A five-umbrella vacation read for sure! Between the romance and the food, what more could you want?

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We Are All Completely Fine by Daryl Gregory. This book (and this author) have been recommended to me repeatedly — so I finally tossed it in my beach bag and gave it a go. What a weird but oddly compelling story! We Are All Completely Fine is about a group therapy session for people who’ve survived encounters with the supernatural, and have the scars to prove it. Each of the group members has their own horrifying story to tell, and all are joined together through their process of sharing and healing, ultimately banding together to fight off a big bad coming after one of their own. It’s a short read, easily digestible in one sitting. I really liked it, and now that I’ve dipped my toe into his work, I’ll definitely be reading more by Daryl Gregory!

Giving this one 4 beach umbrellas — easy to read on the beach, but the subject matter didn’t really meld well with the bright light of day.

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I Hate Everyone But You by Gaby Dunn & Allison Raskin: I went at this story a little bit backwards — this is book #1 of 2, but I read #2 first (reviewed here). Oh well. It still works! In this first book, we meet Ava and Gen, two best friends embarking on their freshman year of college on opposites sides of the country. The story is told through their emails and texts, which really capture their personalities and their quirky friendship. It’s light and sunny, but also contains moments of self-discovery, pain, and challenge, as the two characters discover new aspects of themselves and question whether their friendship still works as they grow into their college selves.

Another 5-umbrella read — once you start, it’s impossible to stop!

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And that’s it! Not too shabby for a four-day vacation!

Now I need to go plan my next get-away… I’m not ready for a return to reality just yet.

Book Review: The Silence of the Girls by Pat Barker

The ancient city of Troy has withstood a decade under siege of the powerful Greek army, which continues to wage bloody war over a stolen woman—Helen. In the Greek camp, another woman—Briseis—watches and waits for the war’s outcome. She was queen of one of Troy’s neighboring kingdoms, until Achilles, Greece’s greatest warrior, sacked her city and murdered her husband and brothers. Briseis becomes Achilles’s concubine, a prize of battle, and must adjust quickly in order to survive a radically different life, as one of the many conquered women who serve the Greek army.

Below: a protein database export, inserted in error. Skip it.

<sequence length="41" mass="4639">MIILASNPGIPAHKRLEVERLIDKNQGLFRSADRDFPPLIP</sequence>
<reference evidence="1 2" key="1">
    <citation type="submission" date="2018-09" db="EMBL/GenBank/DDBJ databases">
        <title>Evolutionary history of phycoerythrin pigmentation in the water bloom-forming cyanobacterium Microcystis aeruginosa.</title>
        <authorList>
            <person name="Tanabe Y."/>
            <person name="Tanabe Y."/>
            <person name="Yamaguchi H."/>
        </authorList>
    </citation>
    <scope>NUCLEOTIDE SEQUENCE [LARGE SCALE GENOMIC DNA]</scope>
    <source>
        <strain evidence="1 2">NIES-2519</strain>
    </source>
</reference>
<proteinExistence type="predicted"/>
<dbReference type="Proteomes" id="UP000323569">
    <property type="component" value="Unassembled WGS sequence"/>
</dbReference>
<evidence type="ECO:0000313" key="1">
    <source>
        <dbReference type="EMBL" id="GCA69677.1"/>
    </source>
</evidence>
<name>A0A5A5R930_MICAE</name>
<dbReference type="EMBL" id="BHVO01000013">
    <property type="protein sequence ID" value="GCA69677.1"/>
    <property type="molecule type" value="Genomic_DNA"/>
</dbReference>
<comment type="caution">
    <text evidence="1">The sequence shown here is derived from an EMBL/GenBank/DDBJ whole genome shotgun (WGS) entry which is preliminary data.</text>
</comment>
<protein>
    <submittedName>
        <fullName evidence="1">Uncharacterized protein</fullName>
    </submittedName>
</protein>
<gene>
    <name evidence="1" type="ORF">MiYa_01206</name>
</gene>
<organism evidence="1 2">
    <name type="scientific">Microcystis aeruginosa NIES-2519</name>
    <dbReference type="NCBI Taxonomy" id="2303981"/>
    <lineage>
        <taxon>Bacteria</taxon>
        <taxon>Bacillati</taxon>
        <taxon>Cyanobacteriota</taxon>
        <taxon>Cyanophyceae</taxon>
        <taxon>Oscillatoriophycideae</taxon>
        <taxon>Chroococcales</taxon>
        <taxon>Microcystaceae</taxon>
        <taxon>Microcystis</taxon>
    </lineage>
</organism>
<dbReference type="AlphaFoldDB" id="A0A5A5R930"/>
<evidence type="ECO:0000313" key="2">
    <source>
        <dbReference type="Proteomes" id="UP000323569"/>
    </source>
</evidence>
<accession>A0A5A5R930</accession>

When Agamemnon, the brutal political leader of the Greek forces, demands Briseis for himself, she finds herself caught between the two most powerful of the Greeks. Achilles refuses to fight in protest, and the Greeks begin to lose ground to their Trojan opponents. Keenly observant and coolly unflinching about the daily horrors of war, Briseis finds herself in an unprecedented position, able to observe the two men driving the Greek army in what will become their final confrontation, deciding the fate not only of Briseis’s people but also of the ancient world at large.

Briseis is just one among thousands of women living behind the scenes in this war—the slaves and prostitutes, the nurses, the women who lay out the dead—all of them erased by history. With breathtaking historical detail and luminous prose, Pat Barker brings the teeming world of the Greek camp to vivid life. She offers nuanced, complex portraits of characters and stories familiar from mythology, which, seen from Briseis’s perspective, are rife with newfound revelations. Barker’s latest builds on her decades-long study of war and its impact on individual lives—and it is nothing short of magnificent.

The opening lines of The Silence of the Girls let us know that this is not just a retelling of the glory of Achilles:

Great Achilles. Brilliant Achilles, shining Achilles, godlike Achilles… How the epithets pile up. We never called him any of those things; we call him “the butcher.”

The Silence of the Girls is narrated by Briseis, a noble woman of Lyrnessus who is taken into captivity by the Greeks when her city is sacked during the endless Trojan War. The men, including Briseis’s husband, father, and brothers, are slaughtered. Male children are killed; even pregnant women are run through with swords to prevent them giving birth to sons. The women who survive the attack are now prisoners, slaves and war prizes, at the mercy of their fierce captors.

Briseis is claimed by Achilles, the godlike warrior who leads the Greek armies throughout the long war against Troy. Through Briseis’s eyes, we see the grit and gore behind the glamour of the Greek heroes — men like Achilles, Ajax, and Odysseus, about whom legends and poems and ballads have been written. History is written by the victors — but who writes about the women? The women represented here by Briseis are not fighters. They have everything at stake in the war, but absolutely no power. As the book demonstrates over and over again, the women are the true victims here: They are the ones who are raped as part of the division of loot when a city is sacked; they are the ones forced into servitude; they are the ones sacrificed to appease the gods or to mourn a hero’s death or to settle a score.